Set on the battlefields of Sri Lanka and the banlieues, Jacques Audiard’s Palme d’Or winning Dheepan is an inspirational tale on the power of family.
A History Of Violenceby Mark Wilshin
CAUTION: Here be spoilers
The most political of his films to date, Jacques Audiard’s Palme d’Or winning Dheepan follows the story of a Tamil fighter who finds his way from Sri Lanka to France thanks to a borrowed name, a stolen passport and a makeshift family. Adrift in Paris, Dheepan (Jesuthasan Antonythasan) sells black market trinkets and lives with his wife and daughter in one room, until he’s finally granted a live-in position at a housing block way beyond the banlieues. Unable to speak French and besieged by the drugs war on their doorstep, Dheepan tells the story of a family of battered and bruised souls growing together from nothing – each harbouring dreams of a better life and fighting memories of the past – either in an alcohol and pop music fuelled binge or in the shape of haunting, lyrical glimpses of a jungle elephant, the symbol of Sri Lanka. And it’s a masterpiece of detail, as Illayaal (Claudine Vinasithamby) goes to school, learns French, becomes her parents’ translator and asks Yalini (Kalieaswari Srinivasan) to kiss her goodbye like all the other mums do, so that the school don’t suspect anything. And brutally believable too, as traumatised refugees from a civil war are placed alongside lawless, gun-toting gangsters, a powder keg requiring only a small spark to set the whole tower block ablaze. Until that is Dheepan goes on a Die Hard mission to rescue Yalini from kingpin Brahim (Vincent Rottiers) in his apartment, turning a sensitive study of immigration and strained cooperation into an action-movie bloodbath of flying bullets and explosions. And while it might prove the catharsis that sets them free from the violence of the past, Audiard doesn’t frame his final reel conflict as anything more than the crisis required to bring Yalini and Dheepan back together. While lacking the haunting inexorability of A Prophet or the emotional resonance of Rust And Bone, Dheepan is nevertheless a powerful story of survival – delicately human and violently original.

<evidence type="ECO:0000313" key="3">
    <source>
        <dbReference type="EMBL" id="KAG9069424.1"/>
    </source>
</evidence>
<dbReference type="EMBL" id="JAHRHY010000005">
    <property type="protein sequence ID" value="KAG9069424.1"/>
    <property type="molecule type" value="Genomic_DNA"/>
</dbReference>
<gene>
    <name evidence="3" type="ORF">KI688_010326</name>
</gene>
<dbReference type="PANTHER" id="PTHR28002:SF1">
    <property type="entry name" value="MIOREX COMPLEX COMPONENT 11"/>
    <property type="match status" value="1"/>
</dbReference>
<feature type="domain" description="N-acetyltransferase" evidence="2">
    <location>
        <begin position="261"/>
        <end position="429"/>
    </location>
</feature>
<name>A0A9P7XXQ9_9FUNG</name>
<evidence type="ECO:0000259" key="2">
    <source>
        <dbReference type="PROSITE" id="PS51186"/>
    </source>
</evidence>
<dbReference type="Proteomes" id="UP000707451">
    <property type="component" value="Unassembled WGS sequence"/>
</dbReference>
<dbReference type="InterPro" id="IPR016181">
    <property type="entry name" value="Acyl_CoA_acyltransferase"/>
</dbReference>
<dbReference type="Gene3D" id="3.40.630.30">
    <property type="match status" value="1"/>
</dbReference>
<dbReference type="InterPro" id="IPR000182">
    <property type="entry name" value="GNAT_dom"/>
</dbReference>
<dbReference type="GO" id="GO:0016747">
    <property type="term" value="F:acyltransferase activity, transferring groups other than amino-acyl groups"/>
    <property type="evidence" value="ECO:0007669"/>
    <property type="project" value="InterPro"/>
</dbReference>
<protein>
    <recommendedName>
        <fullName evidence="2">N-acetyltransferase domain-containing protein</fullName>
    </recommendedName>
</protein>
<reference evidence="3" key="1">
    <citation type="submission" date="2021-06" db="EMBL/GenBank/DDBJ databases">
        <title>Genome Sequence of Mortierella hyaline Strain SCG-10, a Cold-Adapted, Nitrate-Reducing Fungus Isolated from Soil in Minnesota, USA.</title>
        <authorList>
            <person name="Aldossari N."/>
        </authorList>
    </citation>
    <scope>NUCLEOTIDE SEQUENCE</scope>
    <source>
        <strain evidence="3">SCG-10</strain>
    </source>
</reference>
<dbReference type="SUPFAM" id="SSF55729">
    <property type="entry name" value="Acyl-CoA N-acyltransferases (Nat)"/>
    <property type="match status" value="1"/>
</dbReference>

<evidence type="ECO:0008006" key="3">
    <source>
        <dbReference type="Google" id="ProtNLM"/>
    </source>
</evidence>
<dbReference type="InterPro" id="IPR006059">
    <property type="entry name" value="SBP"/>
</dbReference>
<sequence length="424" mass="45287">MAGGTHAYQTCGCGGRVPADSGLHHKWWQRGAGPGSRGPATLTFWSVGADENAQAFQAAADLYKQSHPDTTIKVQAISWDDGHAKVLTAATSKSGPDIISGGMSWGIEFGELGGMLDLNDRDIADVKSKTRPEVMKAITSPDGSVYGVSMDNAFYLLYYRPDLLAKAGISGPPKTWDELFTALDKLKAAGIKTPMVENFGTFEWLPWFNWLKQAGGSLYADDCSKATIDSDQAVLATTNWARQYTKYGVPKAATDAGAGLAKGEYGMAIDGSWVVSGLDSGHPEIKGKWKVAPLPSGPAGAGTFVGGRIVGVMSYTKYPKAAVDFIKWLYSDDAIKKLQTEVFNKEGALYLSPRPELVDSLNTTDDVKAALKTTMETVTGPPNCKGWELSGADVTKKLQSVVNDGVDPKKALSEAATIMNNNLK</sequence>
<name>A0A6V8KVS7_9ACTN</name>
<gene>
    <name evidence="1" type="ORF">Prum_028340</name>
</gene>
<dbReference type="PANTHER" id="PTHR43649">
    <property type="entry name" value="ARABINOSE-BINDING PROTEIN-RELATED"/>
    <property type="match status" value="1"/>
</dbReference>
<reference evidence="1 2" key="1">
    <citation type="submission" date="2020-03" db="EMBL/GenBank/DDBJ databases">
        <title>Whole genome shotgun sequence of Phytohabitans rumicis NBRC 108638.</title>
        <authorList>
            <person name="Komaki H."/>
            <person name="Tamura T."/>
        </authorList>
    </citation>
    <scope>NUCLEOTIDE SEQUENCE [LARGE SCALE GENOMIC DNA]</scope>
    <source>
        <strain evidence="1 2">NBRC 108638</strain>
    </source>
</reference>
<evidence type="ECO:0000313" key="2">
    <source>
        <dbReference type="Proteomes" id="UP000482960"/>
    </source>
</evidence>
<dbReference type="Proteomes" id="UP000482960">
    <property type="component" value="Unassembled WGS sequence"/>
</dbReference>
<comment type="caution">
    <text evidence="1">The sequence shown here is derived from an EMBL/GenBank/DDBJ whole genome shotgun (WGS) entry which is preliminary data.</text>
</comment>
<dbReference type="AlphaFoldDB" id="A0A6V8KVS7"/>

Dheepan is now showing at the London Film Festival